It’s a no brainer that any such cases should be automated first. Again do not bother covering all cases but target the cases which can mitigate the maximum risk and have higher priority.

Automation high priority UI cases

If you do the previous step diligently, then what you would observe is that you have already covered most of the functional flow via API cases.

Now is the time to cover the cases which you can only verify via the UI, namely can the user execute its user journey steps and perform the important actions.

You can use any of the UI automation frameworks for the same. Choose something that is easy to work with and add cases in and which does not give maintenance overheads later on.

Visual testing could help you add robust validations in a short amount of time without writing too many functional assertions.

All cases should run in CI from the start

An important heuristic is to ensure you have a basic framework in place to add new components and tests in. That implies having a stable CI set up to run the cases in (either a VM, docker container, etc) as well as a reporting framework to analyze or debug any failures.

So are all the problems solved?

This way, when the devs ask you to give an idea of whether we are good to ship, the only thing left is to run the automated cases and verify results

The more you follow approaches of automating early, the better the amount of regression coverage you can quickly ascertain.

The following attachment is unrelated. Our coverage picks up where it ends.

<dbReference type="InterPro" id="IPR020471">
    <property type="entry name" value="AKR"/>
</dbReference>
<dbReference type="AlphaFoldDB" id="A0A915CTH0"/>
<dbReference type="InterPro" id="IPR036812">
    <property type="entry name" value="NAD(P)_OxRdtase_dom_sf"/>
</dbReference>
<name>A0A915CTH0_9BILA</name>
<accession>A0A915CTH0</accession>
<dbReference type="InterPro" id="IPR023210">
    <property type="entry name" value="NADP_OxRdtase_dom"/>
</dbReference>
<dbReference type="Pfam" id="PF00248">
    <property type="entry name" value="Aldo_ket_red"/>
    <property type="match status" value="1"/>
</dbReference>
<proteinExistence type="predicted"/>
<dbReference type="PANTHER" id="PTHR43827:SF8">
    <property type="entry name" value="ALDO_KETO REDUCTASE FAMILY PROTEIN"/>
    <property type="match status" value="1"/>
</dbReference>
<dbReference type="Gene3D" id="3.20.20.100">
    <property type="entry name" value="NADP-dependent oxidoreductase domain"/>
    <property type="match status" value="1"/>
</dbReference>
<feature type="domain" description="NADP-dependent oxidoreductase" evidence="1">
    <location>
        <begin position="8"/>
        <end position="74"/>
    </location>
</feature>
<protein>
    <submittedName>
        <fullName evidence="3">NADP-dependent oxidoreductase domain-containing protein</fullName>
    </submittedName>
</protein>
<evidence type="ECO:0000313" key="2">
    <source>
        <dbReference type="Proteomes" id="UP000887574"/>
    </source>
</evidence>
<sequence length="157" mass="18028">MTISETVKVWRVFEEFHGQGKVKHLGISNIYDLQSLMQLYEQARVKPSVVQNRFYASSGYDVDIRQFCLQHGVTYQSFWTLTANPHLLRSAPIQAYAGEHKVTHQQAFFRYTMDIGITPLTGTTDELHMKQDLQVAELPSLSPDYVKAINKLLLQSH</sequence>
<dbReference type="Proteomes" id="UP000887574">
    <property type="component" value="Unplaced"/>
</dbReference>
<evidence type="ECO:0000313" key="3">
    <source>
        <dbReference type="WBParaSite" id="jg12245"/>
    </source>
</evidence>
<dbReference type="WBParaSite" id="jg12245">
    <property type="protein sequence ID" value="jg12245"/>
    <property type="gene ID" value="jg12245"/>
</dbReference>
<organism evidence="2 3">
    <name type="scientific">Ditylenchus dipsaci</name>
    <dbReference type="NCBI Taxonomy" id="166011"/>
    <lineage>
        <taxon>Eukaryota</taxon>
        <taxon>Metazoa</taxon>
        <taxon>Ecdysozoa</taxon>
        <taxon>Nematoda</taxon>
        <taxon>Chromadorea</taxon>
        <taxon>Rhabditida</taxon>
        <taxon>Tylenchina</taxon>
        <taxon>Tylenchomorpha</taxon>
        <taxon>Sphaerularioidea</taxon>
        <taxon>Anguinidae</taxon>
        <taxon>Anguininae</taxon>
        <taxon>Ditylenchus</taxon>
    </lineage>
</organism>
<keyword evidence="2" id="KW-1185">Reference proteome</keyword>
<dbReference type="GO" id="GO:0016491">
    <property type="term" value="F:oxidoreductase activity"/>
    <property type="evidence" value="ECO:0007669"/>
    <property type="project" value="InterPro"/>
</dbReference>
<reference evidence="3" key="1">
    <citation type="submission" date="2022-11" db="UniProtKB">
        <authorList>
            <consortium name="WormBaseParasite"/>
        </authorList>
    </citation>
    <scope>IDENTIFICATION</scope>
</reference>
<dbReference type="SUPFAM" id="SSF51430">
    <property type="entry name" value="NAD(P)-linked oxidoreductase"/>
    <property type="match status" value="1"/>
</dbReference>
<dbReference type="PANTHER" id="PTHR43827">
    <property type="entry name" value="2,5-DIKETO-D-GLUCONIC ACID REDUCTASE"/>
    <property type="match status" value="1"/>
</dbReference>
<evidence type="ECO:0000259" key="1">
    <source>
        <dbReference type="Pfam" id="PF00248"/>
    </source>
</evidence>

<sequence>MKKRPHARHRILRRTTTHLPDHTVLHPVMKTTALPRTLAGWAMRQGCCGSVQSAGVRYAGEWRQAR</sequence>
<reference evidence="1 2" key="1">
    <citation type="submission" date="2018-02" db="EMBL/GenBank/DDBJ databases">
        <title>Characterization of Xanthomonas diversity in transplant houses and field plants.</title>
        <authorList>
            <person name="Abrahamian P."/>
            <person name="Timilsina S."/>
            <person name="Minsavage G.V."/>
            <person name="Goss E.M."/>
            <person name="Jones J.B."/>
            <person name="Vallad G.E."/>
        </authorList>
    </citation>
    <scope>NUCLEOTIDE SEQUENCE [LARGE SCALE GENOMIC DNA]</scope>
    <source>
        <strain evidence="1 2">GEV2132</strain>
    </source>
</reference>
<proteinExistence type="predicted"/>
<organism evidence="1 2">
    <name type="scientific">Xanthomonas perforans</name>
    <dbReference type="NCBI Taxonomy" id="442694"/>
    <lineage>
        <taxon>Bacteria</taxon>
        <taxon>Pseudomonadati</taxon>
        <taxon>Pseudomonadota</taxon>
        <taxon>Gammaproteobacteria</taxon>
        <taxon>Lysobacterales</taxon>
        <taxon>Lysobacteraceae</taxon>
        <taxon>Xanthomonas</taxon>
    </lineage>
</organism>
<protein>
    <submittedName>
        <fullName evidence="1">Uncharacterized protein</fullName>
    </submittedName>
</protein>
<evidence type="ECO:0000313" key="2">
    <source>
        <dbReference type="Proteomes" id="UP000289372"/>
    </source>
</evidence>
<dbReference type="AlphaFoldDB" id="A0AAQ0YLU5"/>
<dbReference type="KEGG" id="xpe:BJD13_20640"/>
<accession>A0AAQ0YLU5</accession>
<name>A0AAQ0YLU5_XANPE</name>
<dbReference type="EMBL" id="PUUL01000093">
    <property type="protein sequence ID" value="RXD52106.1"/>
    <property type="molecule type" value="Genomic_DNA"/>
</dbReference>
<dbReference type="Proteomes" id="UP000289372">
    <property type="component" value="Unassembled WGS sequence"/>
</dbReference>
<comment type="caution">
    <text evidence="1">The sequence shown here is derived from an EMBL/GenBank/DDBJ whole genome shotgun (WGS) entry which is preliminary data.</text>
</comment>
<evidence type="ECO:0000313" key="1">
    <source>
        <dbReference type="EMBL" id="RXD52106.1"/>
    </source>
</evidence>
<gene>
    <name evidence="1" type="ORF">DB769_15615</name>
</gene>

Machines are very good at following instructions and they do not tire. While the automated tests do their job, you are freed up to do exploratory testing activities to figure out those hard to find edge cases while resting assured that all the major functional flows are working fine.

Surely this can be an improvement over the initial scenario, however, let’s not forget that automation is hard work and stable and fast automation is an even uphill task.

There would be a requirement to modify this automation as features change or specs are modified and there could be maintenance requirements in case of test failures.

If you are a single tester on an agile team then the only real option you have at success is to ensure more bandwidth and some ways of doing that are:

  • Bring in developers to also write some of this functional automation, For this purpose, it’s a good idea to have your tests as part of the dev repo if possible in order to reduce the barriers to contribution.
  • Augment a couple of dedicated testers to share this load and ensure the team can deliver on time.

Conclusion:

To conclude, automating early has lots of benefits and is an ideal to strive for in your team. This is not an easy path and requires a mindset shift for many people but can surely add a lot of agility and better quality culture in the team.

This approach does work well for some teams but might not always work in all contexts. As always you as the tester understands your product and team the best and can tailor these to meet your specific context. However, if you strive to achieve this ideal then your life as a test engineer would surely be way better than always playing catch up.

What do you think? Do you have any other thoughts or insights? Share them in the comments and I would be very happy to learn from them. Until next time. Cheers.